Roumasset, James (1992): INVESTING in Agriculturally-Led Growth: The Philippine Case. Published in: SOUTHEAST ASIAN JOURNAL OF AGRICULTURAL ECONOMICS , Vol. 1, No. 1 (1992): pp. 63-70.
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Much of the debate on the role of agriculture in economic development centers on whether agriculture should be taxed or subsidized. The classical prescription for economic development is investment in industrial modernization financed by an agricultural surplus. Proponents of agricultural development have cautioned, however, that squeezing the agricultural sector will stifle the engine of growth and lead to economic stagnation (e.g., Johnston and Mellor, 1961; Krishna, 1967). Instead, they have advocated the opposite policy of stimulating agricultural development through investment and subsidies to the agricultural sector.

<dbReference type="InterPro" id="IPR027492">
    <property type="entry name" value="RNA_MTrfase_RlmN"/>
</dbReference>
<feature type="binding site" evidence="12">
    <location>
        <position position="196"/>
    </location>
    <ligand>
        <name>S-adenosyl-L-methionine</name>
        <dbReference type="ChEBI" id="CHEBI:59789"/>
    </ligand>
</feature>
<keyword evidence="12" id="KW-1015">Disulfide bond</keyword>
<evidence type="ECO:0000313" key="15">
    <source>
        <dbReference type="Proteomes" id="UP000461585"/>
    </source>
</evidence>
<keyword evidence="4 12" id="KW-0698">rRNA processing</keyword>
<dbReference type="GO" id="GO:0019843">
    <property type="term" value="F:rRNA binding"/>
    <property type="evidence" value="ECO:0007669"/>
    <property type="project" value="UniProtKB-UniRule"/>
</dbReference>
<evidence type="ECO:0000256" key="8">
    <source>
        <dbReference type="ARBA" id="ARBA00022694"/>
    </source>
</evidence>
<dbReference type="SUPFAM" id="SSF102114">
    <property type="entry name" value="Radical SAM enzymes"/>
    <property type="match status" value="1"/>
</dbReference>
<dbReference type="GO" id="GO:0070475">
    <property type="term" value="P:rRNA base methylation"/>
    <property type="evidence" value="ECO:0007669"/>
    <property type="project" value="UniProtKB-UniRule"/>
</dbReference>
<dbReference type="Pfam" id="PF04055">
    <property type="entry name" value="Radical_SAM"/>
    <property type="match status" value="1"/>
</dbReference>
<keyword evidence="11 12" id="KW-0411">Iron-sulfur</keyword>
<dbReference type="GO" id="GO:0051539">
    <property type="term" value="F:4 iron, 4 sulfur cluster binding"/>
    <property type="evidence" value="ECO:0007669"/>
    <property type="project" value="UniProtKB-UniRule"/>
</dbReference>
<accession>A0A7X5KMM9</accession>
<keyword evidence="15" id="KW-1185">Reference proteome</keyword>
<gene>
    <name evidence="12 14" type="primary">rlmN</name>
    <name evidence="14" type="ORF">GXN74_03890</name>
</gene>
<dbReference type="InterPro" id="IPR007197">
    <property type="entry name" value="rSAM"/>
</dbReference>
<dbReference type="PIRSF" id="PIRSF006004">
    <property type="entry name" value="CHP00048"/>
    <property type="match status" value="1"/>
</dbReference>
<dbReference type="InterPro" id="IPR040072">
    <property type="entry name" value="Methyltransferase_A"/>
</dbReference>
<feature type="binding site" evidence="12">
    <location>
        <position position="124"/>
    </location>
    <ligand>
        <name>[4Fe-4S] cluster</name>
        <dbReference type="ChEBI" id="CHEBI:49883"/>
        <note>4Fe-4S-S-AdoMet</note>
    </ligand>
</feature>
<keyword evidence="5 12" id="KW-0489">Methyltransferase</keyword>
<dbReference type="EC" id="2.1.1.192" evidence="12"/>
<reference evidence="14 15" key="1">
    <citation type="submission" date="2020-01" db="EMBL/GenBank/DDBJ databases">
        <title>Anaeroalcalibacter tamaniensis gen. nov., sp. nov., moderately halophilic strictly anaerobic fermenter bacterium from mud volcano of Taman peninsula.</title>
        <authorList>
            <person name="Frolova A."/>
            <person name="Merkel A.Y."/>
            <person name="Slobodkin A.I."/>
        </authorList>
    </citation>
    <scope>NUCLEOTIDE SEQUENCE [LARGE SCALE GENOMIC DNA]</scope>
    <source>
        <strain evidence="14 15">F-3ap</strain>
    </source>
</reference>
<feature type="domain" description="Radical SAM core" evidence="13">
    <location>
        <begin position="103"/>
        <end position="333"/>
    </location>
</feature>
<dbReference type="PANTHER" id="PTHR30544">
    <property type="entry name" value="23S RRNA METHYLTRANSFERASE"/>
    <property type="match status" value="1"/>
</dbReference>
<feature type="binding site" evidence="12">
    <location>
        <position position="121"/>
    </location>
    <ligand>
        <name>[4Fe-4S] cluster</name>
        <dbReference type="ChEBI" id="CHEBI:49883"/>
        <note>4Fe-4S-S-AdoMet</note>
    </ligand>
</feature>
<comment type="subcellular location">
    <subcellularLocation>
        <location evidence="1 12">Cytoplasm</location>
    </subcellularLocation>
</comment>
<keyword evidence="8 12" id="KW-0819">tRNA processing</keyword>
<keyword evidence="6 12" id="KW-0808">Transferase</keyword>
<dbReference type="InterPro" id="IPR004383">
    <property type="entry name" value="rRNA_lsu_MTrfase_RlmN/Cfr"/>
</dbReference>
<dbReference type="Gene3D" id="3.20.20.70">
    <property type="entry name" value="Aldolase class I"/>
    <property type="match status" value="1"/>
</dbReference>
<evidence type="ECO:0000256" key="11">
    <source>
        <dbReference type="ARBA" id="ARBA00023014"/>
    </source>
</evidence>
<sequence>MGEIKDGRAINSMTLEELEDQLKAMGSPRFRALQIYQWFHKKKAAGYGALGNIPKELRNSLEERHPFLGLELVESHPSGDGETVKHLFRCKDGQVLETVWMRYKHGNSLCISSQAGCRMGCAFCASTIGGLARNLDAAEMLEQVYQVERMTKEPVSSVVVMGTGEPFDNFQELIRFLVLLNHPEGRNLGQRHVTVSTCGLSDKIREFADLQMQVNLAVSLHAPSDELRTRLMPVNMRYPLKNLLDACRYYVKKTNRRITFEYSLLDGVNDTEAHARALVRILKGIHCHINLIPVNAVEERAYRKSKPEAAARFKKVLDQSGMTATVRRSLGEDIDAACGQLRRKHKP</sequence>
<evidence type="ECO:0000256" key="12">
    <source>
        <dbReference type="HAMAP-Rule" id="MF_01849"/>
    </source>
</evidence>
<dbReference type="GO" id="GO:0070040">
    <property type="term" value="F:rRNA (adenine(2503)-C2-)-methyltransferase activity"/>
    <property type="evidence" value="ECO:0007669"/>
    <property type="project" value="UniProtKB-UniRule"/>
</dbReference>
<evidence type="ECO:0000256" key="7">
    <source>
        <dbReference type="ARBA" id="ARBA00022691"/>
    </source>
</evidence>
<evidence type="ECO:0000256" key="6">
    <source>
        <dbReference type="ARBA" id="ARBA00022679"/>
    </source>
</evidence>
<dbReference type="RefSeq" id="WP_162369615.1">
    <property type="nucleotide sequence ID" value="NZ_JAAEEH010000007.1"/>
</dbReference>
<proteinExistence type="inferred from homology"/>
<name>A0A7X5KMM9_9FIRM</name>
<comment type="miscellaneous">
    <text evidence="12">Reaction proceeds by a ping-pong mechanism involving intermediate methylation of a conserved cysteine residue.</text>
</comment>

The 1980s witnessed a widespread recognition that either taxing or subsidizing agriculture wastes resources and reduces the incentives for investment (see e.g. World Developme~R~et port, 1983 and 1987). This leads to the conundrum that motivates the present paper: how can agricultural development be stimulated without distorting the incentives for efficient resource allocation and investment?
|Item Type:||MPRA Paper|
|Original Title:||INVESTING in Agriculturally-Led Growth: The Philippine Case|
|Keywords:||agriculture, growth, the Philippines|
|Subjects:||N - Economic History > N5 - Agriculture, Natural Resources, Environment, and Extractive Industries > N55 - Asia including Middle East
D - Microeconomics > D9 - Intertemporal Choice and Growth > D92 - Intertemporal Firm Choice and Growth, Financing, Investment, and Capacity
|Depositing User:||James Roumasset|
|Date Deposited:||25. Apr 2009 02:18|
|Last Modified:||18. Feb 2013 01:08|
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